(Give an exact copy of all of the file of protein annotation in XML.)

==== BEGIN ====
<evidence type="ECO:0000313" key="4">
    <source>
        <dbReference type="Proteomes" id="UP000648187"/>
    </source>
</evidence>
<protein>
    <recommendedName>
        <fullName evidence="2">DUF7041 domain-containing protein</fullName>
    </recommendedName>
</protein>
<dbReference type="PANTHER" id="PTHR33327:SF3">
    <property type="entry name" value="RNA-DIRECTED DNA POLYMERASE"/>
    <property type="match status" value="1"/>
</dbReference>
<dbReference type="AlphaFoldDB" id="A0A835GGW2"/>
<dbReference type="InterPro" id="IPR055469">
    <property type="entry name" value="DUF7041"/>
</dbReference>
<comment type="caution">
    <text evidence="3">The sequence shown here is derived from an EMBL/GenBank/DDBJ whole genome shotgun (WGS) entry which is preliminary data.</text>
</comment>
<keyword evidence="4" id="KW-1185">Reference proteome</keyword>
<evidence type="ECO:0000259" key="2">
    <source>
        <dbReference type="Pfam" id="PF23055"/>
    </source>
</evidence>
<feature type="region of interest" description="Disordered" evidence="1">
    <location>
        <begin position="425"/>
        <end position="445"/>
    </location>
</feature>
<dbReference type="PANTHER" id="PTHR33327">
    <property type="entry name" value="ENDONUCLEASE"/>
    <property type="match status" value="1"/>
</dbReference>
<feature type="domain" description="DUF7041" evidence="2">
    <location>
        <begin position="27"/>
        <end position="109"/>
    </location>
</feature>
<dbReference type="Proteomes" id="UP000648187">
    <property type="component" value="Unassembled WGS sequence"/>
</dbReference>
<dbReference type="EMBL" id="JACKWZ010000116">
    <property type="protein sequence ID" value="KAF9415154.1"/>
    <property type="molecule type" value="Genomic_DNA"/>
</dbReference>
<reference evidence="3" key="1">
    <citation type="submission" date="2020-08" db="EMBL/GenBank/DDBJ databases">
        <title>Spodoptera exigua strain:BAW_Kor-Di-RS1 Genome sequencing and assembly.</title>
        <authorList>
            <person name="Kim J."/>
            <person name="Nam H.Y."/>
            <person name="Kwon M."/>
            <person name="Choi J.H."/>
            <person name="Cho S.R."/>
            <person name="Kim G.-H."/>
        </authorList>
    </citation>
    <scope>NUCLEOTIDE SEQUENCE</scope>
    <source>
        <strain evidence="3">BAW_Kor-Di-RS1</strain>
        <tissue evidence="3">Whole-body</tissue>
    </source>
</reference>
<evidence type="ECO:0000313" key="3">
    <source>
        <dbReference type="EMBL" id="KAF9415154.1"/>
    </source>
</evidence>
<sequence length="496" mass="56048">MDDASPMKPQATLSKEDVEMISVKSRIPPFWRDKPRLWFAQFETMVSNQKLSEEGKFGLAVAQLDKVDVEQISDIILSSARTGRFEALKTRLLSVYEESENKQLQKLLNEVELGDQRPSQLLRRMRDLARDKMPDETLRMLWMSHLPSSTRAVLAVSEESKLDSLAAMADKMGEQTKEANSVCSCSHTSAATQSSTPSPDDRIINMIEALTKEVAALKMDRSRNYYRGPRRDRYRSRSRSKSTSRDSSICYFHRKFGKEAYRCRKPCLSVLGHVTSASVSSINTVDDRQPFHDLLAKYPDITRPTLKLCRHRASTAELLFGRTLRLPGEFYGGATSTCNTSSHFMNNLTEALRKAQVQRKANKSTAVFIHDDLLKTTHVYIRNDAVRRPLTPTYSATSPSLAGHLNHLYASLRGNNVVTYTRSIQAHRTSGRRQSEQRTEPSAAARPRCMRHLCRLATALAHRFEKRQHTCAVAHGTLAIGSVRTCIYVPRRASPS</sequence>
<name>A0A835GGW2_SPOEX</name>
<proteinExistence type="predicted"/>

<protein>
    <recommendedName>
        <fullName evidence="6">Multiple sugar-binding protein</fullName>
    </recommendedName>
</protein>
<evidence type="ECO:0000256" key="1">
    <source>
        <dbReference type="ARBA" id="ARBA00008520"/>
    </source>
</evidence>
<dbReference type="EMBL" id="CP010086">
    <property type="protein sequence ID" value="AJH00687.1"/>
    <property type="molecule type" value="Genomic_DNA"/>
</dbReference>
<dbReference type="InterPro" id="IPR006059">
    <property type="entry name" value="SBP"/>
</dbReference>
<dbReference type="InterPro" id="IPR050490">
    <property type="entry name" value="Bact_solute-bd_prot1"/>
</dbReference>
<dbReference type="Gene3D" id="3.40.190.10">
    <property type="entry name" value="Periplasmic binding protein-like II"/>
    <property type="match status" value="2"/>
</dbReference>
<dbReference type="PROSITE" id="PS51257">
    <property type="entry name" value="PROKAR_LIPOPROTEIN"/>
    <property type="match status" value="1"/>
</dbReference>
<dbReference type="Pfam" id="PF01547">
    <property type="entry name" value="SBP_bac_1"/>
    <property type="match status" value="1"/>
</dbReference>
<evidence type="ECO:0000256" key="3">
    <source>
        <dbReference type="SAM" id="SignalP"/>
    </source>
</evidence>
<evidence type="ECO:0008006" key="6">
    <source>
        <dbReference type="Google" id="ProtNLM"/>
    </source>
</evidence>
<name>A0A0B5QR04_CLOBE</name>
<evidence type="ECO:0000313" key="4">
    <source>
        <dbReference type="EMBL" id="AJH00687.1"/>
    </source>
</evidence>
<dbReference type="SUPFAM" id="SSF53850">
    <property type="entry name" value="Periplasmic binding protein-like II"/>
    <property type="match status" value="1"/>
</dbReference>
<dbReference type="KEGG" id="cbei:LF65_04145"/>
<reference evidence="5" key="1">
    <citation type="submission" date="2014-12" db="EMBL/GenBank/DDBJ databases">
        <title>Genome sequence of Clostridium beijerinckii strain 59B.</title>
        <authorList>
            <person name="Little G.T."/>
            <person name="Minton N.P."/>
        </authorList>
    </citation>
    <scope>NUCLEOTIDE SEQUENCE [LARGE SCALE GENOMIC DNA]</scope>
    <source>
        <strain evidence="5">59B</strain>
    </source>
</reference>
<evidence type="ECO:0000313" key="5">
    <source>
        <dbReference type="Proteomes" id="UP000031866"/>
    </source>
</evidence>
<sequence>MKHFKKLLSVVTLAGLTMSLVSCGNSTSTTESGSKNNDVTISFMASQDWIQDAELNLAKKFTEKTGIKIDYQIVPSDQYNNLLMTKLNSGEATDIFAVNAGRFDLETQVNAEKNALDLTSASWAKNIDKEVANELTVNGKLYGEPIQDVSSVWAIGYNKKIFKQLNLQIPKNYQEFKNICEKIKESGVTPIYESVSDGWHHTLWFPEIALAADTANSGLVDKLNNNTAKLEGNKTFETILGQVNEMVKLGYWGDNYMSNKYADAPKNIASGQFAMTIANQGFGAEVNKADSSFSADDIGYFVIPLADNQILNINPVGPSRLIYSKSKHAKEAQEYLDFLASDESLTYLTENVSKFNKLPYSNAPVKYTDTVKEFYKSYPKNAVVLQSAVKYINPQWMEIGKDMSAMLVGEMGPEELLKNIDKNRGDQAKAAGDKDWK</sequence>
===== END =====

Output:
<evidence type="ECO:0000313" key="4">
    <source>
        <dbReference type="Proteomes" id="UP000648187"/>
    </source>
</evidence>
<protein>
    <recommendedName>
        <fullName evidence="2">DUF7041 domain-containing protein</fullName>
    </recommendedName>
</protein>
<dbReference type="PANTHER" id="PTHR33327:SF3">
    <property type="entry name" value="RNA-DIRECTED DNA POLYMERASE"/>
    <property type="match status" value="1"/>
</dbReference>
<dbReference type="AlphaFoldDB" id="A0A835GGW2"/>
<dbReference type="InterPro" id="IPR055469">
    <property type="entry name" value="DUF7041"/>
</dbReference>
<comment type="caution">
    <text evidence="3">The sequence shown here is derived from an EMBL/GenBank/DDBJ whole genome shotgun (WGS) entry which is preliminary data.</text>
</comment>
<keyword evidence="4" id="KW-1185">Reference proteome</keyword>
<evidence type="ECO:0000259" key="2">
    <source>
        <dbReference type="Pfam" id="PF23055"/>
    </source>
</evidence>
<feature type="region of interest" description="Disordered" evidence="1">
    <location>
        <begin position="425"/>
        <end position="445"/>
    </location>
</feature>
<dbReference type="PANTHER" id="PTHR33327">
    <property type="entry name" value="ENDONUCLEASE"/>
    <property type="match status" value="1"/>
</dbReference>
<feature type="domain" description="DUF7041" evidence="2">
    <location>
        <begin position="27"/>
        <end position="109"/>
    </location>
</feature>
<dbReference type="Proteomes" id="UP000648187">
    <property type="component" value="Unassembled WGS sequence"/>
</dbReference>
<dbReference type="EMBL" id="JACKWZ010000116">
    <property type="protein sequence ID" value="KAF9415154.1"/>
    <property type="molecule type" value="Genomic_DNA"/>
</dbReference>
<reference evidence="3" key="1">
    <citation type="submission" date="2020-08" db="EMBL/GenBank/DDBJ databases">
        <title>Spodoptera exigua strain:BAW_Kor-Di-RS1 Genome sequencing and assembly.</title>
        <authorList>
            <person name="Kim J."/>
            <person name="Nam H.Y."/>
            <person name="Kwon M."/>
            <person name="Choi J.H."/>
            <person name="Cho S.R."/>
            <person name="Kim G.-H."/>
        </authorList>
    </citation>
    <scope>NUCLEOTIDE SEQUENCE</scope>
    <source>
        <strain evidence="3">BAW_Kor-Di-RS1</strain>
        <tissue evidence="3">Whole-body</tissue>
    </source>
</reference>
<evidence type="ECO:0000313" key="3">
    <source>
        <dbReference type="EMBL" id="KAF9415154.1"/>
    </source>
</evidence>
<sequence length="496" mass="56048">MDDASPMKPQATLSKEDVEMISVKSRIPPFWRDKPRLWFAQFETMVSNQKLSEEGKFGLAVAQLDKVDVEQISDIILSSARTGRFEALKTRLLSVYEESENKQLQKLLNEVELGDQRPSQLLRRMRDLARDKMPDETLRMLWMSHLPSSTRAVLAVSEESKLDSLAAMADKMGEQTKEANSVCSCSHTSAATQSSTPSPDDRIINMIEALTKEVAALKMDRSRNYYRGPRRDRYRSRSRSKSTSRDSSICYFHRKFGKEAYRCRKPCLSVLGHVTSASVSSINTVDDRQPFHDLLAKYPDITRPTLKLCRHRASTAELLFGRTLRLPGEFYGGATSTCNTSSHFMNNLTEALRKAQVQRKANKSTAVFIHDDLLKTTHVYIRNDAVRRPLTPTYSATSPSLAGHLNHLYASLRGNNVVTYTRSIQAHRTSGRRQSEQRTEPSAAARPRCMRHLCRLATALAHRFEKRQHTCAVAHGTLAIGSVRTCIYVPRRASPS</sequence>
<name>A0A835GGW2_SPOEX</name>
<proteinExistence type="predicted"/>

<protein>
    <recommendedName>
        <fullName evidence="6">Multiple sugar-binding protein</fullName>
    </recommendedName>
</protein>
<evidence type="ECO:0000256" key="1">
    <source>
        <dbReference type="ARBA" id="ARBA00008520"/>
    </source>
</evidence>
<dbReference type="EMBL" id="CP010086">
    <property type="protein sequence ID" value="AJH00687.1"/>
    <property type="molecule type" value="Genomic_DNA"/>
</dbReference>
<dbReference type="InterPro" id="IPR006059">
    <property type="entry name" value="SBP"/>
</dbReference>
<dbReference type="InterPro" id="IPR050490">
    <property type="entry name" value="Bact_solute-bd_prot1"/>
</dbReference>
<dbReference type="Gene3D" id="3.40.190.10">
    <property type="entry name" value="Periplasmic binding protein-like II"/>
    <property type="match status" value="2"/>
</dbReference>
<dbReference type="PROSITE" id="PS51257">
    <property type="entry name" value="PROKAR_LIPOPROTEIN"/>
    <property type="match status" value="1"/>
</dbReference>
<dbReference type="Pfam" id="PF01547">
    <property type="entry name" value="SBP_bac_1"/>
    <property type="match status" value="1"/>
</dbReference>
<evidence type="ECO:0000256" key="3">
    <source>
        <dbReference type="SAM" id="SignalP"/>
    </source>
</evidence>
<evidence type="ECO:0008006" key="6">
    <source>
        <dbReference type="Google" id="ProtNLM"/>
    </source>
</evidence>
<name>A0A0B5QR04_CLOBE</name>
<evidence type="ECO:0000313" key="4">
    <source>
        <dbReference type="EMBL" id="AJH00687.1"/>
    </source>
</evidence>
<dbReference type="SUPFAM" id="SSF53850">
    <property type="entry name" value="Periplasmic binding protein-like II"/>
    <property type="match status" value="1"/>
</dbReference>
<dbReference type="KEGG" id="cbei:LF65_04145"/>
<reference evidence="5" key="1">
    <citation type="submission" date="2014-12" db="EMBL/GenBank/DDBJ databases">
        <title>Genome sequence of Clostridium beijerinckii strain 59B.</title>
        <authorList>
            <person name="Little G.T."/>
            <person name="Minton N.P."/>
        </authorList>
    </citation>
    <scope>NUCLEOTIDE SEQUENCE [LARGE SCALE GENOMIC DNA]</scope>
    <source>
        <strain evidence="5">59B</strain>
    </source>
</reference>
<evidence type="ECO:0000313" key="5">
    <source>
        <dbReference type="Proteomes" id="UP000031866"/>
    </source>
</evidence>
<sequence>MKHFKKLLSVVTLAGLTMSLVSCGNSTSTTESGSKNNDVTISFMASQDWIQDAELNLAKKFTEKTGIKIDYQIVPSDQYNNLLMTKLNSGEATDIFAVNAGRFDLETQVNAEKNALDLTSASWAKNIDKEVANELTVNGKLYGEPIQDVSSVWAIGYNKKIFKQLNLQIPKNYQEFKNICEKIKESGVTPIYESVSDGWHHTLWFPEIALAADTANSGLVDKLNNNTAKLEGNKTFETILGQVNEMVKLGYWGDNYMSNKYADAPKNIASGQFAMTIANQGFGAEVNKADSSFSADDIGYFVIPLADNQILNINPVGPSRLIYSKSKHAKEAQEYLDFLASDESLTYLTENVSKFNKLPYSNAPVKYTDTVKEFYKSYPKNAVVLQSAVKYINPQWMEIGKDMSAMLVGEMGPEELLKNIDKNRGDQAKAAGDKDWK</sequence>